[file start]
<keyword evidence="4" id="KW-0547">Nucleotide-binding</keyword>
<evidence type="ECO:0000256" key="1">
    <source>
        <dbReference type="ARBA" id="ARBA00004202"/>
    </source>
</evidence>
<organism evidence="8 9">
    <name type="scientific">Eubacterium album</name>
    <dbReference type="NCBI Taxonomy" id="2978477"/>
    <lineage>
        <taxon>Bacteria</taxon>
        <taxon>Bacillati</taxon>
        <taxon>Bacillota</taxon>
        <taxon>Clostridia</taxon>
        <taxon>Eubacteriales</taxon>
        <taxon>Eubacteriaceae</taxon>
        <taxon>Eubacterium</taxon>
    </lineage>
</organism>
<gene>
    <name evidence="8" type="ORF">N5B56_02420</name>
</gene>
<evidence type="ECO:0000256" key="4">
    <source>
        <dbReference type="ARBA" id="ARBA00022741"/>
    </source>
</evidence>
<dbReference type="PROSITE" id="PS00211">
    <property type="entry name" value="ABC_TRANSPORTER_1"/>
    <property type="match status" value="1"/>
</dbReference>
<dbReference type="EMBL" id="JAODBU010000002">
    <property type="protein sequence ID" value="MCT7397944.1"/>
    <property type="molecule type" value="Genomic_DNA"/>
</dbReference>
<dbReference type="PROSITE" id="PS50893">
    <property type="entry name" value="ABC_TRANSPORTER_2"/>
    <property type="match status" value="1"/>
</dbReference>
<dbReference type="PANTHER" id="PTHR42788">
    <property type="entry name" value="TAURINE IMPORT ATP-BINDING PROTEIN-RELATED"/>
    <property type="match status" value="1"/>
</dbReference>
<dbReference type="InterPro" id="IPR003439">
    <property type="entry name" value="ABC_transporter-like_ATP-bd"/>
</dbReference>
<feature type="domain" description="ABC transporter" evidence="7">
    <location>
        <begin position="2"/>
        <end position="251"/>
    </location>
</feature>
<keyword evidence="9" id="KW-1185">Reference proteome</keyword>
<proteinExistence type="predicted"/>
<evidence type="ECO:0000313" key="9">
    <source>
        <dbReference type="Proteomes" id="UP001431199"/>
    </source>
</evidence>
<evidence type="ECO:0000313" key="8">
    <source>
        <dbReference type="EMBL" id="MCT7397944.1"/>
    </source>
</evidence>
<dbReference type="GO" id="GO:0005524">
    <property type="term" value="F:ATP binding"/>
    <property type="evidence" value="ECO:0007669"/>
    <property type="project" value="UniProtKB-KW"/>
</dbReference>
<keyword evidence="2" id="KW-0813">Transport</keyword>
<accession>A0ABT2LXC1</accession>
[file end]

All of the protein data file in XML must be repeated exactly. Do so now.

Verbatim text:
<keyword evidence="4" id="KW-0547">Nucleotide-binding</keyword>
<evidence type="ECO:0000256" key="1">
    <source>
        <dbReference type="ARBA" id="ARBA00004202"/>
    </source>
</evidence>
<organism evidence="8 9">
    <name type="scientific">Eubacterium album</name>
    <dbReference type="NCBI Taxonomy" id="2978477"/>
    <lineage>
        <taxon>Bacteria</taxon>
        <taxon>Bacillati</taxon>
        <taxon>Bacillota</taxon>
        <taxon>Clostridia</taxon>
        <taxon>Eubacteriales</taxon>
        <taxon>Eubacteriaceae</taxon>
        <taxon>Eubacterium</taxon>
    </lineage>
</organism>
<gene>
    <name evidence="8" type="ORF">N5B56_02420</name>
</gene>
<evidence type="ECO:0000256" key="4">
    <source>
        <dbReference type="ARBA" id="ARBA00022741"/>
    </source>
</evidence>
<dbReference type="PROSITE" id="PS00211">
    <property type="entry name" value="ABC_TRANSPORTER_1"/>
    <property type="match status" value="1"/>
</dbReference>
<dbReference type="EMBL" id="JAODBU010000002">
    <property type="protein sequence ID" value="MCT7397944.1"/>
    <property type="molecule type" value="Genomic_DNA"/>
</dbReference>
<dbReference type="PROSITE" id="PS50893">
    <property type="entry name" value="ABC_TRANSPORTER_2"/>
    <property type="match status" value="1"/>
</dbReference>
<dbReference type="PANTHER" id="PTHR42788">
    <property type="entry name" value="TAURINE IMPORT ATP-BINDING PROTEIN-RELATED"/>
    <property type="match status" value="1"/>
</dbReference>
<dbReference type="InterPro" id="IPR003439">
    <property type="entry name" value="ABC_transporter-like_ATP-bd"/>
</dbReference>
<feature type="domain" description="ABC transporter" evidence="7">
    <location>
        <begin position="2"/>
        <end position="251"/>
    </location>
</feature>
<keyword evidence="9" id="KW-1185">Reference proteome</keyword>
<proteinExistence type="predicted"/>
<evidence type="ECO:0000313" key="9">
    <source>
        <dbReference type="Proteomes" id="UP001431199"/>
    </source>
</evidence>
<evidence type="ECO:0000313" key="8">
    <source>
        <dbReference type="EMBL" id="MCT7397944.1"/>
    </source>
</evidence>
<dbReference type="GO" id="GO:0005524">
    <property type="term" value="F:ATP binding"/>
    <property type="evidence" value="ECO:0007669"/>
    <property type="project" value="UniProtKB-KW"/>
</dbReference>
<keyword evidence="2" id="KW-0813">Transport</keyword>
<accession>A0ABT2LXC1</accession>